On the way into work the other morning, I decided to give the sound system on the new car a try. It came with one of those adapters to plug-in an iPod or other such mp3 type device, but since I don’t have one of those, and to be honest, it would be like putting a wrist watch on a pig as the old saying goes, I dug through some CDs that were still piled up in the garage and picked out something to listen to on my drive in to work. And boy did I pick well. A two CD set that Maureen and I picked up on our trip to Ireland. Hey Ho, Let’s Go: The Anthology. The Ramones put out 14 studio albums over twenty years, and amassed a catalogue of over 170 songs. This collection reduces it by a third and comes up with 57 songs. I am going to try to reduce that number yet again.
My Top Ten Favorite Ramones Songs!
10. Baby, I Love You
Many would say that this song would epitomise all that was wrong with the Phil Spector era in Ramones history. To them I would say, screw it. I like the song. The customary Marky Ramone heavy drum beat combined with a string section on a cover version of the classic Rosette’s tune. Spector was brought on board to help make the band more commercially successful, and he did just that. Baby, I Love You was the band’s most successful single, reaching #8 on the UK charts, and End of the Century was the bands highest charting album in both the US and the UK.
9. Do You Remember Rock ‘n’ Roll Radio?
Another Phil Spector inspired song that stretched the standard that was The Ramones, it was also off of the album End of the Century. The title of the album comes from the lyrics in this song. But I always had one little problem with the song. The addition of the synthesizer in the song seems to mimic almost exactly, at least to my untrained ear, the beginning of the song Radio, Radio by Elvis Costello. Although I could find no reference to the similarity anywhere on the internet. I suggest giving both a listen.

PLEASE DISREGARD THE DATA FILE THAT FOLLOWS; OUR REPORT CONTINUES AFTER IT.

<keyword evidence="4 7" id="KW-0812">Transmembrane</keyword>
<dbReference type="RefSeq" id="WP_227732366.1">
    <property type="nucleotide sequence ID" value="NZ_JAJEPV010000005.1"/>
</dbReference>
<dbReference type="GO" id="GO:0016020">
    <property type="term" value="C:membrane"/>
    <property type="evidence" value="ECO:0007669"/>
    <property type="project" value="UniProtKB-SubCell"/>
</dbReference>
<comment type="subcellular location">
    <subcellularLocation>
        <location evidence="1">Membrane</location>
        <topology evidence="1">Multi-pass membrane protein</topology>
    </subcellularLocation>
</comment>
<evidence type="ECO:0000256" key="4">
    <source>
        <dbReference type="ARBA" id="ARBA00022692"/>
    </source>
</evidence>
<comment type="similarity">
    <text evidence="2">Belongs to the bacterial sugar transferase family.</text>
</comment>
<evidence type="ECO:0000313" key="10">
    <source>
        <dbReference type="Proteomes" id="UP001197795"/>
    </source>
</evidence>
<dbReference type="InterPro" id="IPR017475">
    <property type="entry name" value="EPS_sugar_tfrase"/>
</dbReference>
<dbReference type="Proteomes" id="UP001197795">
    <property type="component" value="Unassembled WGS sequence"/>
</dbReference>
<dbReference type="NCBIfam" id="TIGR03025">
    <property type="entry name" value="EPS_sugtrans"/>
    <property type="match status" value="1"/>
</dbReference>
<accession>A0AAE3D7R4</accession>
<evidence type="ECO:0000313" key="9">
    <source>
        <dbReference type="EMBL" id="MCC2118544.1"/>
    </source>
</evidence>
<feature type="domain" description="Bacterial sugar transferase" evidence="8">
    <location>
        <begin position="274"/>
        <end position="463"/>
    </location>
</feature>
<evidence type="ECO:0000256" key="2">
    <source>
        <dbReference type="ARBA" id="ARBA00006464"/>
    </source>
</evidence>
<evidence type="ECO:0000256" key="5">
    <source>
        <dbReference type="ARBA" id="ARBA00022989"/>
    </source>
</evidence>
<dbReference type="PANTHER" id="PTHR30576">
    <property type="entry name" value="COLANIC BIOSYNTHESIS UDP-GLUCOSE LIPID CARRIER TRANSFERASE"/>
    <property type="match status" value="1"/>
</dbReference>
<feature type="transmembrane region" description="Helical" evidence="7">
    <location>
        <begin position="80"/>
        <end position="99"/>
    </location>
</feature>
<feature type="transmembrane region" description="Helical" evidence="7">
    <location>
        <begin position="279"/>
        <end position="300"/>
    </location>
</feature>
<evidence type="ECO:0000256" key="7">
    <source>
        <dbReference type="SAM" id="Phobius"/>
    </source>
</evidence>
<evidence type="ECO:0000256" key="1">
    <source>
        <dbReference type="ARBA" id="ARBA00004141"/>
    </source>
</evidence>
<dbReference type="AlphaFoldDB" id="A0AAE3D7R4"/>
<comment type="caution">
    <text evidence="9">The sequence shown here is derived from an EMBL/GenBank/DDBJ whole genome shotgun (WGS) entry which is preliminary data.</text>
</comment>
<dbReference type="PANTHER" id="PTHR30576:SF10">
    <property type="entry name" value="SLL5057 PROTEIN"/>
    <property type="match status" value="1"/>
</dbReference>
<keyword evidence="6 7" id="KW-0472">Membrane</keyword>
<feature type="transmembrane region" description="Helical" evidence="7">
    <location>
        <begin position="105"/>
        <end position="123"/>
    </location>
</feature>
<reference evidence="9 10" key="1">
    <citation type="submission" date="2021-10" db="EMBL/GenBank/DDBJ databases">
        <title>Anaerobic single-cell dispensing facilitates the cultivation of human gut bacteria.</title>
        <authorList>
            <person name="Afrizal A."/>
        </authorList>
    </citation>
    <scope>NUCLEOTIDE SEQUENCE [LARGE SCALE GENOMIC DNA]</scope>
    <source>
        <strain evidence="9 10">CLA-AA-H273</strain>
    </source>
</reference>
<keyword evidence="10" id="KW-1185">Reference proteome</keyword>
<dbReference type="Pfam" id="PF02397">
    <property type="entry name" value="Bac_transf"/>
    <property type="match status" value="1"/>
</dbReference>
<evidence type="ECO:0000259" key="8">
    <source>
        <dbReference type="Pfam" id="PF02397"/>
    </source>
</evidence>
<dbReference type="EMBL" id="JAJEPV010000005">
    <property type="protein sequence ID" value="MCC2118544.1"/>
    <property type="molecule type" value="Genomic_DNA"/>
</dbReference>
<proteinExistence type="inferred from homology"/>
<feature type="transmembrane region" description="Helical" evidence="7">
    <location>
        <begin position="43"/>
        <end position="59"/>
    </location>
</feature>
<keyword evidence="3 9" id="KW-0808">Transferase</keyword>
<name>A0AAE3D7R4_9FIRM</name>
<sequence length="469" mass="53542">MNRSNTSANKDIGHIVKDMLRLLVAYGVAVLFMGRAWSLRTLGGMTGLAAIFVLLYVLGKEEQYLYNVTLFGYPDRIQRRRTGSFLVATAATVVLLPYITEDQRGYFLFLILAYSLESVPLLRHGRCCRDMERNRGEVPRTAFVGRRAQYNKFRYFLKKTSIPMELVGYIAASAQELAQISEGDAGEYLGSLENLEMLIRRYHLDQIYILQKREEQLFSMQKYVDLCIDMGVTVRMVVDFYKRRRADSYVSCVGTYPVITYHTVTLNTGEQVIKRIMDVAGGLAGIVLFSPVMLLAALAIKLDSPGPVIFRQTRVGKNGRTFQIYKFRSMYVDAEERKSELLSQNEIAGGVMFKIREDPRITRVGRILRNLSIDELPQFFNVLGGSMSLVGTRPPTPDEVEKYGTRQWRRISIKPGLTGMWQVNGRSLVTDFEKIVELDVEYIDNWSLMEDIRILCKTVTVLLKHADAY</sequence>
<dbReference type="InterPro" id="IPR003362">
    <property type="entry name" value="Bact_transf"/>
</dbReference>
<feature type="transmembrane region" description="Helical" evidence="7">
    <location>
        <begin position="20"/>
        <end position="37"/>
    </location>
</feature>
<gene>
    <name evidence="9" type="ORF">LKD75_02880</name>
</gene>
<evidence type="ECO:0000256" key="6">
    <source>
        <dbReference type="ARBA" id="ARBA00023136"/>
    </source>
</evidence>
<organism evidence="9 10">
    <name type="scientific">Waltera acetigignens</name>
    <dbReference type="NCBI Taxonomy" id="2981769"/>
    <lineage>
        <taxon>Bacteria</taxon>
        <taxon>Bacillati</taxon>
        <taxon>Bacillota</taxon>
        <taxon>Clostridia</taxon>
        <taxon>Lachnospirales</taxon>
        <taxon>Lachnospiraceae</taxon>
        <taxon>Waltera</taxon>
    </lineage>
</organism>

8. Pet Sematary
Written for the movie adaptation of the Stephen King novel, Pet Sematary , it was included on The Ramones 1989 release Brain Drain. Technically, it is the highest charting single for the band, reaching number 4 on the Modern Rock charts, now more commonly referred to as the Alternate Rock charts. But when you consider that this particular chart didn’t exist until 1988, it is hard to put into perspective just how popular the song was as compared to other Ramones songs. It did however make one great ending to the movie, and if the remake that has been floating around Hollywood for years ever does get made, they would do well to include this song again.
Inspired by the 1932 movie Freaks, this song coined one of The Ramones more famous chants. Gabba Gabba, Hey! From their second album, Leave Home, the song quickly became a concert favorite, with a dancing roadie in a Pinhead mask coming out on stage during the song. Or at least that is how I remember it way back in 1980 when my friend Jimmy and I saw The Ramones at the College of DuPage. I am also pretty sure that the song was the inspiration for the current kid’s show Yo Gabba Gabba, but I have no proof of that.